evidence-based blog of Filippo Dibari

Posts Tagged ‘kwashiorkor’

Context-specific choice of food aid items (USAID)

In Under-nutrition on August 12, 2012 at 10:22 am


(click directly on the flowchart for an enlarged view)

In a recent document (2011), USAID, in collaboration with the UN Global Nutrition Cluster, UNHCR WFP and other organizations, suggest which type of programme and food commodities are more adequate.

However, it was concluded that there is no one food product that can meet every kind of programming goal, and no one programming approach that fits all needs.

The same panel  developed decision trees and few flow charts to help policy makers and donors in taking more informed decisions about programmes and choice of food-products.

The original program guidance is available here, whereas another version of the same, visible above, was adjusted in one chapter of my PhD thesis.

Randomized, Double-Blind, Placebo-Controlled Trial Evaluating the Need for Routine Antibiotics as Part of the Outpatient Management of Severe Acute Malnutrition

In Under-nutrition on August 11, 2012 at 11:23 am

by Mark J. Manary, Kenneth Maleta, Indi Trehan
Food and Nutrition Technical Assistance II Project (FANTA-2) Bridge, FHI
360, March 2012

(download the entire document)

The Food and Nutrition Technical Assistance (FANTA) Project undertook a clinical trial comparing nutritional recovery and mortality outcomes in children with severe acute malnutrition (SAM) receiving 1 week of amoxicillin, cefdinir, or placebo, in addition to usual peanut-based ready-to-use therapeutic food (RUTF) therapy. This report documents the outcomes of the trial, which clearly showed the benefit of using antibiotics in the outpatient treatment of SAM without medical complications in a setting with high levels of kwashiorkor and HIV infection.

Prenatal factors contribute to the emergence of kwashiorkor or marasmus in severe undernutrition: evidence for the predictive adaptation model

In Under-nutrition on May 9, 2012 at 7:37 am


TE Forrester, AV Badaloo, MS Boyne, C Osmond, D Thompson, C Green, C Taylor-Bryan, A Barnett, S Soares-Wynter, MA Hanson, AS Beedle, and PD Gluckman

PLoS One, January 1, 2012; 7(4): e35907

 

“BACKGROUND: Severe acute malnutrition in childhood manifests as oedematous (kwashiorkor, marasmic kwashiorkor) and non-oedematous (marasmus) syndromes with very different prognoses. Kwashiorkor differs from marasmus in the patterns of protein, amino acid and lipid metabolism when patients are acutely ill as well as after rehabilitation to ideal weight for height. Metabolic patterns among marasmic patients define them as metabolically thrifty, while kwashiorkor patients function as metabolically profligate. Such differences might underlie syndromic presentation and prognosis. However, no fundamental explanation exists for these differences in metabolism, nor clinical pictures, given similar exposures to undernutrition. We hypothesized that different developmental trajectories underlie these clinical-metabolic phenotypes: if so this would be strong evidence in support of predictive adaptation model of developmental plasticity.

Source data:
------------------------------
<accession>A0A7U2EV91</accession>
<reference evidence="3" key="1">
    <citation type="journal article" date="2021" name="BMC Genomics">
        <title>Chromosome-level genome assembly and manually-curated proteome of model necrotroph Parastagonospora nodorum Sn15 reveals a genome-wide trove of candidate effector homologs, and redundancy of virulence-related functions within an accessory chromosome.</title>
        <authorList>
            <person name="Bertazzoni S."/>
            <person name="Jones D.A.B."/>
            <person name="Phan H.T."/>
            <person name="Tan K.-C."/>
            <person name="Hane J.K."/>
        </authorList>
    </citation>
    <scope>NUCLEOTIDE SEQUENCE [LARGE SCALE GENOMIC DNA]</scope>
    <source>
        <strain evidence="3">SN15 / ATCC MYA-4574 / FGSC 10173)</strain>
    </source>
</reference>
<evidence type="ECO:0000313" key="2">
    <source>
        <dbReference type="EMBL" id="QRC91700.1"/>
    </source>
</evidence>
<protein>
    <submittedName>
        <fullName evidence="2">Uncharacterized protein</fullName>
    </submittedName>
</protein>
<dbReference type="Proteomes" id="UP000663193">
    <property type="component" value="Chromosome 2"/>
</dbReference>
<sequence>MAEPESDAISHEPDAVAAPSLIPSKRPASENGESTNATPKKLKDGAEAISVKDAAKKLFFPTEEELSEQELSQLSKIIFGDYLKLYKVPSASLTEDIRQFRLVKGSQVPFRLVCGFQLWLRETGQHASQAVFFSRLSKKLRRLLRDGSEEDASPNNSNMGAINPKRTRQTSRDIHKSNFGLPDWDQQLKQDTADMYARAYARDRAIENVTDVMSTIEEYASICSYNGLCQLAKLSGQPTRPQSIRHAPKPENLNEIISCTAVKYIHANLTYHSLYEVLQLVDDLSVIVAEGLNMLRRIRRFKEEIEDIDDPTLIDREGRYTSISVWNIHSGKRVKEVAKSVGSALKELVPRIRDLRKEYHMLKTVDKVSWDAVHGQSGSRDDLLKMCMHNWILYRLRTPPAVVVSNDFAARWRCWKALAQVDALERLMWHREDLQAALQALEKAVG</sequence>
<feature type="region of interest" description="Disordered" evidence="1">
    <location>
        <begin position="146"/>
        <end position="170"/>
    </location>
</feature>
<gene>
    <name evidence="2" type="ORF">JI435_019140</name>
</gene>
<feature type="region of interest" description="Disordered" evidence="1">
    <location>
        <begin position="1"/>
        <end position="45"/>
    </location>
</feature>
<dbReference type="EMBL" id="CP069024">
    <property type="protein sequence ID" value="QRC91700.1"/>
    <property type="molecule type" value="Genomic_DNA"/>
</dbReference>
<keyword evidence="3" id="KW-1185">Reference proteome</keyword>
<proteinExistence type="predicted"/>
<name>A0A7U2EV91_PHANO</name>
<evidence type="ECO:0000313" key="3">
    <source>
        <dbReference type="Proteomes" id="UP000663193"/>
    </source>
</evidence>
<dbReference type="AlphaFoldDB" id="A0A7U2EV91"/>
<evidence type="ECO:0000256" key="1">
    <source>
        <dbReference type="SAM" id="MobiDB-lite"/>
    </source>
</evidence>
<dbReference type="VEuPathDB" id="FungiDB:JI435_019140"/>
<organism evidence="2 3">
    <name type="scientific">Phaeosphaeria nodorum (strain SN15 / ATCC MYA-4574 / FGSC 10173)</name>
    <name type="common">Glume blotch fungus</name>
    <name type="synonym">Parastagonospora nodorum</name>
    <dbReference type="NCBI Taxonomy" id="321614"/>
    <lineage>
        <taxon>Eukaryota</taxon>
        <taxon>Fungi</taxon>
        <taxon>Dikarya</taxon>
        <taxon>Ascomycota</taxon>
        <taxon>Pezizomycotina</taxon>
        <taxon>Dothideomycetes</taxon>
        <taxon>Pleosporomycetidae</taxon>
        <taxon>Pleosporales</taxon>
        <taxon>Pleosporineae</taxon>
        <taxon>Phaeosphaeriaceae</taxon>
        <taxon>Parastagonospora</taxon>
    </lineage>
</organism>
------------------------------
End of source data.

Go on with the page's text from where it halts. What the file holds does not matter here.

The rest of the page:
“METHODOLOGY/PRINCIPAL FINDINGS: We reviewed the records of all children admitted with severe acute malnutrition to the Tropical Metabolism Research Unit Ward of the University Hospital of the West Indies, Kingston, Jamaica during 1962-1992. We used Wellcome criteria to establish the diagnoses of kwashiorkor (n?=?391), marasmus (n?=?383), and marasmic-kwashiorkor (n?=?375). We recorded participants’ birth weights, as determined from maternal recall at the time of admission. Those who developed kwashiorkor had 333 g (95% confidence interval 217 to 449, p<0.001) higher mean birthweight than those who developed marasmus.

“CONCLUSIONS/SIGNIFICANCE: These data are consistent with a model suggesting that plastic mechanisms operative in utero induce potential marasmics to develop with a metabolic physiology more able to adapt to postnatal undernutrition than those of higher birthweight. Given the different mortality risks of these different syndromes, this observation is supportive of the predictive adaptive response hypothesis and is the first empirical demonstration of the advantageous effects of such a response in humans. The study has implications for understanding pathways to obesity and its cardio-metabolic co-morbidities in poor countries and for famine intervention programs.”

 

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